Barry’s post on accepting mediocrity annoyed the hell out of me. Firstly can I just for the record state that his sub 40min 10k time is far from mediocre. However I know he is unhappy with his failure to shave further time of it. There is a difference in asking ‘how can I explain being unhappy with stagnant performance’ versus ‘how can I justify failure to improve despite my best available efforts’.  The key words there are available effort, life gets busy, there are numerous competing prioritises, but accepting the you have a limited amount of time and energy to divide out into a busy life is different to describing any part of it as mediocre. Mediocre means ordinary, average, not very good. I struggle with several parts of using this word. Words are important. Actions are explained in words, others understand your thoughts and intentions from words.  Saying that you are accepting mediocre is acknowledging that given more effort that you would be much better a.k.a. you currently can not be arsed to commit more time and/or effort. There is a difference between this and saying other things are more important. lolly pop Prioritising work, family, donut time, whatever is truly important to you above exercise is what makes you a well-rounded individual. This is life, other things can be more important than sporting performance. Mediocre-It is so negative in tone, so soul suckingly safe, life lived within comfort zones. Tone is important when setting goals, rephrasing with a positive slant will make it much more likely that you will be successful. Trying your best with all that you have to offer at that moment in time is all you can do. When you have more time and or energy you can achieve more. That not mediocre, that’s life.

Back to the definition, average, ordinary, it makes the hackles on the back of my neck stand up, what part of anyone is average or ordinary. It is promoting the concept of comparing our numbers to others, that we can measure our value or worth in a few stats.  If we go with this definition I am (currently) a below average gym attender; most days of the week yoga/Pilates class attender; above average height (5’8); in the top 4% of physically active from my tracker data base; average dress size, though today it feels a bit snug, I blame the donut time I mentioned earlier; I work 40-45 hours most week, more than some, less than some- what part of this is mediocre/ordinary/not very good? It is just the sum of all the difference aspects of my life brought down to a binary system.  ‘Lies, lies and damn statistics’. Read then how you will, they are just numbers, they have the power you give them.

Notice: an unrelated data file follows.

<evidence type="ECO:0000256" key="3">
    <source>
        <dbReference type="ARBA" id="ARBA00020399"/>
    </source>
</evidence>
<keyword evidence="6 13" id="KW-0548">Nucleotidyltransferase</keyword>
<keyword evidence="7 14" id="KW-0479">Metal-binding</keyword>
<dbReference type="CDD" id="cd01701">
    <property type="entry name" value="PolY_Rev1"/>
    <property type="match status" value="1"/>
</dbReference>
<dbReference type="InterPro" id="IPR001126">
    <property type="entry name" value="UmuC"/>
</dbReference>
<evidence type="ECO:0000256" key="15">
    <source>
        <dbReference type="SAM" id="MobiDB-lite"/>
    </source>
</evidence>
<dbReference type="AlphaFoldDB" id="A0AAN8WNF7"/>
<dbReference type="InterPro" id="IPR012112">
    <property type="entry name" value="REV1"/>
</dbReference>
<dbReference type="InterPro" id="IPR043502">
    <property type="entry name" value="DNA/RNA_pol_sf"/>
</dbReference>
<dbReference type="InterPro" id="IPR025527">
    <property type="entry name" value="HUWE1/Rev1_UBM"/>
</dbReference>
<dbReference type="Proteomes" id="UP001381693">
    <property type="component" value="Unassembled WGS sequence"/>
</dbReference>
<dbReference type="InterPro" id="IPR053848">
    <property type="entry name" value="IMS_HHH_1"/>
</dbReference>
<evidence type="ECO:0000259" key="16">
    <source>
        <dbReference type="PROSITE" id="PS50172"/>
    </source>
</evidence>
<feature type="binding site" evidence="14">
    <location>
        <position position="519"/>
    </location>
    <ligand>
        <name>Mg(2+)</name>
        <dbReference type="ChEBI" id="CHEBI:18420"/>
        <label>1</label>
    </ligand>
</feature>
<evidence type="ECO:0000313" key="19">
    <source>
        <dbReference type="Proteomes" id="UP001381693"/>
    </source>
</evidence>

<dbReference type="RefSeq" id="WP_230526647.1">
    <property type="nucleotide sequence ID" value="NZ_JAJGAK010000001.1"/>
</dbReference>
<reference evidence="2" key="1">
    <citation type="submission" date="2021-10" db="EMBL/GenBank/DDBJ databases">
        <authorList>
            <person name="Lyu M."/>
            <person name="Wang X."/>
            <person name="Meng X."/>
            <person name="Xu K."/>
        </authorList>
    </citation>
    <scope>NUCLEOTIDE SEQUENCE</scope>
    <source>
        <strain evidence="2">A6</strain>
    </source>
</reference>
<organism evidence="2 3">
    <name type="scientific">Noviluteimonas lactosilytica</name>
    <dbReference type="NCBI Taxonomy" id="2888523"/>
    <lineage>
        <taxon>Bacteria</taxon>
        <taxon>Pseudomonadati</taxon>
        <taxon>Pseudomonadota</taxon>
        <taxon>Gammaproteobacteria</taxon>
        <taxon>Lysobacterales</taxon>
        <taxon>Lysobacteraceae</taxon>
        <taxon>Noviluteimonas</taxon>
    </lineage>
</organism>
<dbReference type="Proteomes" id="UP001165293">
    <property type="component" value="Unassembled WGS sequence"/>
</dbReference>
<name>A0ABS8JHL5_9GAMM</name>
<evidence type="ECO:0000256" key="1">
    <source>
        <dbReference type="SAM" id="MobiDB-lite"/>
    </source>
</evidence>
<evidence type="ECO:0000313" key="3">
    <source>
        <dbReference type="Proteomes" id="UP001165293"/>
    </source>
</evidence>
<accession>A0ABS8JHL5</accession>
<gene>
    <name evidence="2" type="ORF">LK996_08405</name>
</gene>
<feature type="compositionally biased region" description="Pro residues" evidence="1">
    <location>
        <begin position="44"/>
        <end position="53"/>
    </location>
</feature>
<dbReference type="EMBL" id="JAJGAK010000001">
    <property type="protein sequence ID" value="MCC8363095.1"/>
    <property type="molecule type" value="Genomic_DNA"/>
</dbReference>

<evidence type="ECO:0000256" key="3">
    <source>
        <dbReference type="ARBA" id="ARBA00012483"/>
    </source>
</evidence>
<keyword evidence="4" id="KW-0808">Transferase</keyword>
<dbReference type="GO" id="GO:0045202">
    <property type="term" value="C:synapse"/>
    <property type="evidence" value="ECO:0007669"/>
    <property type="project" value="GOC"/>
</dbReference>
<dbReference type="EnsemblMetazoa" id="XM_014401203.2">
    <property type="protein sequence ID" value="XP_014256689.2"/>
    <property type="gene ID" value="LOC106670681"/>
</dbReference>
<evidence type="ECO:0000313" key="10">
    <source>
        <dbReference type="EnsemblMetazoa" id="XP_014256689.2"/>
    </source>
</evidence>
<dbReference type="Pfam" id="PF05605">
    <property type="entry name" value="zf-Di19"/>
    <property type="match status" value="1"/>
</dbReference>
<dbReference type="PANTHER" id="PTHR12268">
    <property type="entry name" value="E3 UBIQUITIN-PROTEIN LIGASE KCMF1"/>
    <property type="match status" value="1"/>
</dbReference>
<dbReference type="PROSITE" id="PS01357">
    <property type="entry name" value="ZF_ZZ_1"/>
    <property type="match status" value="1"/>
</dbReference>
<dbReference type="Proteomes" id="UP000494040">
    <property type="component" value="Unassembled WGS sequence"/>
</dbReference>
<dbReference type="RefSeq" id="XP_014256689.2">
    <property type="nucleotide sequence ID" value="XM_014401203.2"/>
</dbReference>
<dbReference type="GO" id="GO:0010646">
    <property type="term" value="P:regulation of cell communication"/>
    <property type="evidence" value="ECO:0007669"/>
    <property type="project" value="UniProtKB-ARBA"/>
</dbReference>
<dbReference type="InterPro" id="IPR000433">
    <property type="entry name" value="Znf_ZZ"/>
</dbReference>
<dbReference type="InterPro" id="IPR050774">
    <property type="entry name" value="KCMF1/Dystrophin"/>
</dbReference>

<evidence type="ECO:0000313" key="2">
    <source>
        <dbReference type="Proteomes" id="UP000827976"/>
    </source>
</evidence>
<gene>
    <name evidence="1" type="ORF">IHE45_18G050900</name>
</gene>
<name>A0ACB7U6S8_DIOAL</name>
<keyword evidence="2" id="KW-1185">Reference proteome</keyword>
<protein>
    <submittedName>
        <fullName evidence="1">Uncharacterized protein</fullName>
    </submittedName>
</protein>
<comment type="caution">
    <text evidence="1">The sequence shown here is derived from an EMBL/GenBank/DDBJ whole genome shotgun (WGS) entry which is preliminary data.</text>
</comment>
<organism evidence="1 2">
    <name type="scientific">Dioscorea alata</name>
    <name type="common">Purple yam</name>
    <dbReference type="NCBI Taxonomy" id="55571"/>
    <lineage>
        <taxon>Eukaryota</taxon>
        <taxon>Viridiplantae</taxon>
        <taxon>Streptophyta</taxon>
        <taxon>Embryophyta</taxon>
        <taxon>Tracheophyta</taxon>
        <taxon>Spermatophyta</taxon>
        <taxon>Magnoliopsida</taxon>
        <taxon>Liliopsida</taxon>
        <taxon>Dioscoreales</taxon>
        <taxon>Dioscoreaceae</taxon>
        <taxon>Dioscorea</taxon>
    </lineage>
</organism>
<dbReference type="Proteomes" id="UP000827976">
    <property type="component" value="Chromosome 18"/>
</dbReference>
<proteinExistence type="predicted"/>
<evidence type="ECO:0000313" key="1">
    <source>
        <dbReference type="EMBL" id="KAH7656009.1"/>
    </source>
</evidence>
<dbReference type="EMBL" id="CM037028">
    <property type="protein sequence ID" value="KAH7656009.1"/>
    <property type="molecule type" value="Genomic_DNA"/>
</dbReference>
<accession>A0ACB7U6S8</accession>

not mediocre

Joanne’s chart

Average, in the bland mix of all the individual is lost. The state of flow or mindfulness that we should strive for when exercising, when tasks appear seamless, when we are lost in the doing. It isn’t generated by comparing what we are achieving to someone else. Comparison is the thief of joy, comparing performance is only valuable if it is to your own previous or future performance. Analysing what went well and what could be improved are where gains are made, not accepting that there is no room to improve because it too hard and most people will lie in the average anyways-B*LLSHIT!

There are lots of things that I am not good, but it is because I have never put the effort into getting better. Other things, more important to me, occupied my time and energy. There is a difference. The grass is greener where you water it. (how many trite saying can you get in a 500 word blog!)

So I have many arguments with this concept of accepting mediocre but I will leave you with a little pep talk. It may mean nothing to you but it is unchanging and at some stage in the future you may find a time when you need it. It will still be true.

‘I believe in you, I can see your potential, it is infinite. You are only limited by your own thinking. You can achieve whatever you put your mind too. Hard work will get you closer to where you want to go than accepting that you are average.  Be the outlier, aim higher.’


But then I am a Belieber!